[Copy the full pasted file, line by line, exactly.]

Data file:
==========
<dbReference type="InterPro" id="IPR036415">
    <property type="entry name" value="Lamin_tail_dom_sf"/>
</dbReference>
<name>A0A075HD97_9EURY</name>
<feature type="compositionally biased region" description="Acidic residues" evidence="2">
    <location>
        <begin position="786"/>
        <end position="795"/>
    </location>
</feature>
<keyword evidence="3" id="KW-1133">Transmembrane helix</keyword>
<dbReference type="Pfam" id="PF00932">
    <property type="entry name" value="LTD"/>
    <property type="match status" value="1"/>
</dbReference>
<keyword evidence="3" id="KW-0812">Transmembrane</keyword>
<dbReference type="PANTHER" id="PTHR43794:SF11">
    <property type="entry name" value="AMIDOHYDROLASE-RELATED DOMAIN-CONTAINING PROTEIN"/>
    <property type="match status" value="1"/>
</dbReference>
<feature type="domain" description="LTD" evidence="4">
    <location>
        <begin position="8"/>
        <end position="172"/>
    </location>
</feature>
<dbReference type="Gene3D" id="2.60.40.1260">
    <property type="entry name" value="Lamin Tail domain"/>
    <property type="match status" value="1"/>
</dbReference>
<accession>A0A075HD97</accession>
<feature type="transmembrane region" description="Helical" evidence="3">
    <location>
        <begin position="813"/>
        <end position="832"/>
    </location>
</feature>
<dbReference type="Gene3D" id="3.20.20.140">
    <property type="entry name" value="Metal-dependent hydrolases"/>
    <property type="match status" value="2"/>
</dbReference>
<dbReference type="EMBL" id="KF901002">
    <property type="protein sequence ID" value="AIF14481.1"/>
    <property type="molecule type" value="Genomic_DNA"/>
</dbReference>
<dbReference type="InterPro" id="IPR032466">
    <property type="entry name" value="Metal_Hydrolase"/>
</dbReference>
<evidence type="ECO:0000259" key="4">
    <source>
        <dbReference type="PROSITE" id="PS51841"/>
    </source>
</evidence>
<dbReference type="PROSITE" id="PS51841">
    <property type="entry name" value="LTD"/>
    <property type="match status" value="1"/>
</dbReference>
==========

<dbReference type="InterPro" id="IPR036415">
    <property type="entry name" value="Lamin_tail_dom_sf"/>
</dbReference>
<name>A0A075HD97_9EURY</name>
<feature type="compositionally biased region" description="Acidic residues" evidence="2">
    <location>
        <begin position="786"/>
        <end position="795"/>
    </location>
</feature>
<keyword evidence="3" id="KW-1133">Transmembrane helix</keyword>
<dbReference type="Pfam" id="PF00932">
    <property type="entry name" value="LTD"/>
    <property type="match status" value="1"/>
</dbReference>
<keyword evidence="3" id="KW-0812">Transmembrane</keyword>
<dbReference type="PANTHER" id="PTHR43794:SF11">
    <property type="entry name" value="AMIDOHYDROLASE-RELATED DOMAIN-CONTAINING PROTEIN"/>
    <property type="match status" value="1"/>
</dbReference>
<feature type="domain" description="LTD" evidence="4">
    <location>
        <begin position="8"/>
        <end position="172"/>
    </location>
</feature>
<dbReference type="Gene3D" id="2.60.40.1260">
    <property type="entry name" value="Lamin Tail domain"/>
    <property type="match status" value="1"/>
</dbReference>
<accession>A0A075HD97</accession>
<feature type="transmembrane region" description="Helical" evidence="3">
    <location>
        <begin position="813"/>
        <end position="832"/>
    </location>
</feature>
<dbReference type="Gene3D" id="3.20.20.140">
    <property type="entry name" value="Metal-dependent hydrolases"/>
    <property type="match status" value="2"/>
</dbReference>
<dbReference type="EMBL" id="KF901002">
    <property type="protein sequence ID" value="AIF14481.1"/>
    <property type="molecule type" value="Genomic_DNA"/>
</dbReference>
<dbReference type="InterPro" id="IPR032466">
    <property type="entry name" value="Metal_Hydrolase"/>
</dbReference>
<evidence type="ECO:0000259" key="4">
    <source>
        <dbReference type="PROSITE" id="PS51841"/>
    </source>
</evidence>
<dbReference type="PROSITE" id="PS51841">
    <property type="entry name" value="LTD"/>
    <property type="match status" value="1"/>
</dbReference>